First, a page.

As a cherished endowment of Indian traditional clothing, the dupatta is not just a gizmo to inflame the sophisticated feminine allure. It is also persistently used to fuel the gender-typecasts, favouritisms and the ceaseless stiff-necked conspiracy of dividing and cataloguing women into off-the-shelf rows of “good” and “bad” by adoring or tarnishing them through defective tags of dignity.
While it is not adorning the head, the entity of the dupatta subsists around the shoulders with a splashy blend of religious idealism and second-rate Bollywood romanticism. The excessive glorification of the customary dupatta in typical Indian religious and social structures, and the hidden complexes and stigma around it say a lot about the foul understanding of modesty, dignity and the prejudiced parameters of our culture.
The history of the dupatta
The seeds of the dupatta-complex began in history, leaping and evolving through the diverse phases of time till the societal frameworks developed and absorbed the flawed definitions of dignity. But how does it affect the idea of freedom and equality under the canopy of fundamental rights?
The dupatta is not just a piece of fabric that is wrapped around the shoulders and adds up auxiliary allure to the feminine crux. It is a fraction of perception, labelling women on a daily basis. Most women have had numerous realistic fashion fantasies around the fluttering folds of a dupatta. But since childhood women, including me, have witnessed how the taut patriarchal frames of Indian Muslim society set the definitions of dupatta by disparagingly connecting it with the shallow splashes of “izzat” (dignity), which basically translates into the offensive politics of comparing women to precious objects or scrumptious foods, like “pearl in the shell“, “peanut in a cover“, “mobile with screen-guard” or “candy in a wrapper“.
According to Utsavpedia, ‘the motive (of wearing a dupatta) was modesty and also a mark of respect towards the family elders.’ From the Indus valley civilisation, the Vedic era and the Mughal epoch to the contemporary modern-age, the evolving history to merge the swirling piece of cloth with manufactured tags of character credibility has turned the dupatta into a symbolic shackle. A girl without a dupatta is persistently judged for her different choice of costume.
There have been instances where a girl without a dupatta had been compared with a “mithayi ki dukan” (that which invites or provokes unsolicited stares) while another girl with a two and a half meter-long dupatta is considered “parsa” (pious) who deserves to be cherished and adored for being appropriate and naive.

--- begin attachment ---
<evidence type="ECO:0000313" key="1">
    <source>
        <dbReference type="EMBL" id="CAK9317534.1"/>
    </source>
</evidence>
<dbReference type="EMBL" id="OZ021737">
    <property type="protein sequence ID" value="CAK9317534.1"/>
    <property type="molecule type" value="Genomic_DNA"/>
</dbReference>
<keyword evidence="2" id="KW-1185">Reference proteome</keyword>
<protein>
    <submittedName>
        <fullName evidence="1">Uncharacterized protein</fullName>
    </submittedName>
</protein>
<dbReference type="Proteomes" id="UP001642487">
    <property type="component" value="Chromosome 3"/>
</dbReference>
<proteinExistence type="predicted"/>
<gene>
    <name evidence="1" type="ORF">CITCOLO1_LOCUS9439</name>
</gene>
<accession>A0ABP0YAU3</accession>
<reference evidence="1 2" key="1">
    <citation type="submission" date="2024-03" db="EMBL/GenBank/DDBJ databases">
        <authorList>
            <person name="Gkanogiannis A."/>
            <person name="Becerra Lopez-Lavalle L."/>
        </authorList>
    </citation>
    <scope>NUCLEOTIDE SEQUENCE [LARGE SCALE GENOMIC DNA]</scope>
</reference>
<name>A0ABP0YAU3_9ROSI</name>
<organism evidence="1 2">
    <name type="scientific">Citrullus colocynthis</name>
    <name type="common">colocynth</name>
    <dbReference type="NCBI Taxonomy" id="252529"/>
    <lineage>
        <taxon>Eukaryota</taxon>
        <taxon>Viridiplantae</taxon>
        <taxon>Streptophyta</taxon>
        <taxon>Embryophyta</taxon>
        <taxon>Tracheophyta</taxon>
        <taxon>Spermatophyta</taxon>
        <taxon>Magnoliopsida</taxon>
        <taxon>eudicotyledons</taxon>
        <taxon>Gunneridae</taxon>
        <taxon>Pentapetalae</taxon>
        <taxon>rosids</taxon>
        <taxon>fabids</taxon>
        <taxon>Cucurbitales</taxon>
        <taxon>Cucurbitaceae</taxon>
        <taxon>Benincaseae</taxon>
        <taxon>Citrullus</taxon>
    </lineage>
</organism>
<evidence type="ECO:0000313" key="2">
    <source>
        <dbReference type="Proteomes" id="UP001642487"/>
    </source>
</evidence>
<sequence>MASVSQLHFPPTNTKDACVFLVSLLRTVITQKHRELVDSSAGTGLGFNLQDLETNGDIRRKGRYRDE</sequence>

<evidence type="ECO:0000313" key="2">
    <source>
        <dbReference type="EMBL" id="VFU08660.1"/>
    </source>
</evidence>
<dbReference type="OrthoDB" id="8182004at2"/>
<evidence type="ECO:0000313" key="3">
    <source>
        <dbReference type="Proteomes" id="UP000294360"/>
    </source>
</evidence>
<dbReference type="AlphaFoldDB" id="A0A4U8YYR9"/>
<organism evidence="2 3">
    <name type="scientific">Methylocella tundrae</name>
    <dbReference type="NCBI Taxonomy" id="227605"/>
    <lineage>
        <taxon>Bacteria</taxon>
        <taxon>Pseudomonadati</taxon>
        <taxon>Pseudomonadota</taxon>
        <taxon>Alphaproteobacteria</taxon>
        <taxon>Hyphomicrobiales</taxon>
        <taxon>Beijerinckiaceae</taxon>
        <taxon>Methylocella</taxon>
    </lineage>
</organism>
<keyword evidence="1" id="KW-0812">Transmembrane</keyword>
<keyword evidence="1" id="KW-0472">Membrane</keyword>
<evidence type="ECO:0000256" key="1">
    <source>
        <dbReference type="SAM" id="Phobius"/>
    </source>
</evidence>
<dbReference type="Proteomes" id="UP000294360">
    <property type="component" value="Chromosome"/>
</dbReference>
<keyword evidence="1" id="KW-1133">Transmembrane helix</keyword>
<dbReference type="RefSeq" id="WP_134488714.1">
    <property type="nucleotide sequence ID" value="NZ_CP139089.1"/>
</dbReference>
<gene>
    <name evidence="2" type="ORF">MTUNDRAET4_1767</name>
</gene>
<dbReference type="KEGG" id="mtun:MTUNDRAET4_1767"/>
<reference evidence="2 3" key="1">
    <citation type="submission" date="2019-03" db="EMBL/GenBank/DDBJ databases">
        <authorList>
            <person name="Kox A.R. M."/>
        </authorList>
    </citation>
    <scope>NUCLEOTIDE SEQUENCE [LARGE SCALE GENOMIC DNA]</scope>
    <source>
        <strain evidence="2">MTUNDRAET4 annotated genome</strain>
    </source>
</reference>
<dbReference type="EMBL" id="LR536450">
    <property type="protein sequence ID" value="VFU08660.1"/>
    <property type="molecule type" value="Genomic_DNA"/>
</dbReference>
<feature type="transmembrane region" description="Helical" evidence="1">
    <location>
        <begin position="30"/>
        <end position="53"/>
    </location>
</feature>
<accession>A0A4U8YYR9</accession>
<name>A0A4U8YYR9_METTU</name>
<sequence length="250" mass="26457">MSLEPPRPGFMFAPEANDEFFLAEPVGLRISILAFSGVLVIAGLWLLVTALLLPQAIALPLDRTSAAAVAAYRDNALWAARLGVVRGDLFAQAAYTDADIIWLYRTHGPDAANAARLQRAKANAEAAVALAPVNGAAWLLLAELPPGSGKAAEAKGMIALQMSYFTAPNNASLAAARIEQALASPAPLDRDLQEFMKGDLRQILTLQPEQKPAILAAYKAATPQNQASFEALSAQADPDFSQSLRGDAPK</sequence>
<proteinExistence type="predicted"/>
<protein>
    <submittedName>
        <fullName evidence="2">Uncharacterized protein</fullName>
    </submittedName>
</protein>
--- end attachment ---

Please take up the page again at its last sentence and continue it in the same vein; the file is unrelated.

However, like the dupatta, the hijab or the niqab is also a matter of choice but these clothing choices are almost always linked to the parameters of “izzat” which is actually based on the misguided calculation and defective assessment of the human value.
The dupatta as a tool to shame the female body
Throughout my teenage years, the dupatta was an obligatory part of my identity. As a dupatta obsessed adolescent, I had several stigmas regarding body-acceptance which incited some pointless complexes in me. Still, in the swarm of burqa clad Muslim women, I was subjected to much disapproval for wearing the dupatta like a “muffler” and for not spreading it properly. Basically, the whole idea of making independent choices was considered a giant taboo, just like conversations on the menstrual cycle or common queries regarding sex. The social censures not only take dupatta-decisions but also try to impose what they deem appropriate manners according to the connected social class, atmosphere and the intensity of religious inclinations.
The problem is not the dupatta itself but the stacked tags and typical parameters which define the shape and curves of the female body as something abnormal. These prejudices pave the way for body-shaming slangs and boost barriers in the way of physical acceptance.
Due to this discriminatory response to the early spring of youth, many adolescent girls stop participating in outdoor games, just as I had done, as a young girl. The dupatta is problematic when it is used to make the upper-body completely vague as if having a body is something immoral. Now that I have deliberately rejected these dress codes, I believe everything which is used as a weapon of the patriarchy should be challenged, experimented with, examined or at least considered with consciousness to get a reality check.
The relevance of the dupatta in Islam and its interpretations
The most highlighted verse regarding the dress-code from The Qur’an states –
‘O Prophet! Tell thy wives and thy daughters and the women of the believers to draw their cloaks close round them. (and cover their chest when they go outside.).’